Gibbs Smith, the cofounder of the Utah-based independent publishing house that bears his name, died October 28. He was 77.

Smith and his wife, Catherine, founded the publisher, originally called Peregrine Smith, in Santa Barbara, Calif., in 1969. They moved the company’s offices to a refurbished barn in Layton, Utah, in 1973 and changed the name of the publisher to Gibbs Smith. The house specializes in design, craft, cooking, regional interest, and children’s books and also has a textbook division that publishes supplementary materials.

Smith was an advocate for the importance of independent publishing, especially by houses located west of the Mississippi. In 2007, Pub West gave Smith its Jack D. Rittenhouse Award, which honors publishers for their contributions to western publishing. In presenting the award, Pub West president at the time, Doug Pfeiffer, noted that Smith had, over a three-decade period, “been a vital part of the western publishing scene. His reputation as a publisher of high quality books and a contributor to the community of the book is an inspiration to all publishing businesses across the country.”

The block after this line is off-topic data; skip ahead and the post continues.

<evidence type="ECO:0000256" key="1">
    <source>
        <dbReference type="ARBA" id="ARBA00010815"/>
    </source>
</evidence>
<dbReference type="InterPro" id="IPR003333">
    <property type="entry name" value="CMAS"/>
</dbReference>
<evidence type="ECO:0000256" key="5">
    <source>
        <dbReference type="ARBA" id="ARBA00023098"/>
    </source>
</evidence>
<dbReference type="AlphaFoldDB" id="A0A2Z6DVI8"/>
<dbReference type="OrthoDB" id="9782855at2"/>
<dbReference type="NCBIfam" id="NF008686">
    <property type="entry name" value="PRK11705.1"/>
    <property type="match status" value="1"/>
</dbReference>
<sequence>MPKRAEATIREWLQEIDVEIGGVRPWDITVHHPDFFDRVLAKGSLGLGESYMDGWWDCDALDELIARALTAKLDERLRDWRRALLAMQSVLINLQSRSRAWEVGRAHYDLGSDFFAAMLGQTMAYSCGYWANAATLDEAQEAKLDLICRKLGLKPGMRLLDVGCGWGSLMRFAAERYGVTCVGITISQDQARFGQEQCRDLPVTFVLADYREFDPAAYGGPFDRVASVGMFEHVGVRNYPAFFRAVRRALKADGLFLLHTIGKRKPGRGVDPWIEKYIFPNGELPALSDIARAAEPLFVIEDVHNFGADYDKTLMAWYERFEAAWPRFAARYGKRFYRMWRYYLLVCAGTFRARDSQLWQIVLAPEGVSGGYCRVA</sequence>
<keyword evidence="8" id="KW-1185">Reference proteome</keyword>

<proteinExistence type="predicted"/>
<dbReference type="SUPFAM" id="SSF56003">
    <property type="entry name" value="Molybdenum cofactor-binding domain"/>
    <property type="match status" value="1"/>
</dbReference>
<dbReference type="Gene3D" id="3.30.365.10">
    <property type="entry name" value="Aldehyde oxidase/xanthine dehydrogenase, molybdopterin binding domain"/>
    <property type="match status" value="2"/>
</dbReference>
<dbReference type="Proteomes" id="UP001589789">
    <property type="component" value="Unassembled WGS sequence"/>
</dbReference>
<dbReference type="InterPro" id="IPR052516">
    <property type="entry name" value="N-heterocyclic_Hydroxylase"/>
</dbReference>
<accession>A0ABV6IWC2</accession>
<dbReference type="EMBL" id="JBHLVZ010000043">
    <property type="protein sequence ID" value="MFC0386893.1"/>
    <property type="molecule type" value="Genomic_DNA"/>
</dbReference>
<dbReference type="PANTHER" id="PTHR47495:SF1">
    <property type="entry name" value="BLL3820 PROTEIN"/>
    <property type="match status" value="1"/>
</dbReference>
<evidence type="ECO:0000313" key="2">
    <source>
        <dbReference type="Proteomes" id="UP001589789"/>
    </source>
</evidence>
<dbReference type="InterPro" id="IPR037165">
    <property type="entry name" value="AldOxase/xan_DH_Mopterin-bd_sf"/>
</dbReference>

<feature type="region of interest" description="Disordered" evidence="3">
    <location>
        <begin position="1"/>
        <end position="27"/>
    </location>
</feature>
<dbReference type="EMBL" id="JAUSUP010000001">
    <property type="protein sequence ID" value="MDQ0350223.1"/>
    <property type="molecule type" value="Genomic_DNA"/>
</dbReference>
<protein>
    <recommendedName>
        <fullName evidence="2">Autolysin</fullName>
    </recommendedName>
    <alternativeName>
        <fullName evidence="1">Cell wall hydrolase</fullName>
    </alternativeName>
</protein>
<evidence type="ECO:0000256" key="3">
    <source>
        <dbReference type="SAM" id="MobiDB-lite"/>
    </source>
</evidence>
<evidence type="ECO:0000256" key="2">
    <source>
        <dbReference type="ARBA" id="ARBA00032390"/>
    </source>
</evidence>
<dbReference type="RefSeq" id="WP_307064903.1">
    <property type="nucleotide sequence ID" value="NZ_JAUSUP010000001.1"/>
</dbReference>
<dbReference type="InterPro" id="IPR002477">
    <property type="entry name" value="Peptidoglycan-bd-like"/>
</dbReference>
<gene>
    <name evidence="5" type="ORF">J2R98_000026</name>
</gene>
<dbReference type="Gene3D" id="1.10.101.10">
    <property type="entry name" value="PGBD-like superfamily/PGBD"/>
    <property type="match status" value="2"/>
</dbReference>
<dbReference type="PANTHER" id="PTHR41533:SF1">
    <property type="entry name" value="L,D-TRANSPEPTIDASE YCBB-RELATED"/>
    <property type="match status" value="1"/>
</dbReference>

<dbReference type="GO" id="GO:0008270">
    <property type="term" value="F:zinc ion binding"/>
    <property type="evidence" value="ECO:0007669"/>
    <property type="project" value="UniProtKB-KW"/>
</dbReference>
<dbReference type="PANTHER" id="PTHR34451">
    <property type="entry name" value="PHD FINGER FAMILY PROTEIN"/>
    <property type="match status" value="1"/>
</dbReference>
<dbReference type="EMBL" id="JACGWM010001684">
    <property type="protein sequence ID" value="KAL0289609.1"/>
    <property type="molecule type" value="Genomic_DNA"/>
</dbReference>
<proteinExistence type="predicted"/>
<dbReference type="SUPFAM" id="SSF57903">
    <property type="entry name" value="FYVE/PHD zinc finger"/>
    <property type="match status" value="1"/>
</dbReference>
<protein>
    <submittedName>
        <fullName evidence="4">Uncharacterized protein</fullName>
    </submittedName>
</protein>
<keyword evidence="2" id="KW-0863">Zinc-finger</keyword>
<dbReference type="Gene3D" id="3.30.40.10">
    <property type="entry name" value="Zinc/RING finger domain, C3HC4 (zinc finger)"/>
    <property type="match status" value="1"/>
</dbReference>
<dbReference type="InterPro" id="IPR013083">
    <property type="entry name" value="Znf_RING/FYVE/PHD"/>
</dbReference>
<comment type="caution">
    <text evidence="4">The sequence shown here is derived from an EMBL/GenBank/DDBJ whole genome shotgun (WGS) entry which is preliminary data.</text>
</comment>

To help ensure that Gibbs Smith would remain independent, in 2015 Smith converted the published to an ESOP (Employee Stock Ownership Plan) and the company will continue to operate under its current management team.

Of Smith’s death and his legacy, company CEO Brad Farmer observed: “Gibbs and Cathy have been insistent that the way to continue their legacy was to transition ownership of the organization to employees; to create an employee-owned company. They are proud of the fact that generations to come will continue to enjoy independent book publishing as Gibbs has.”

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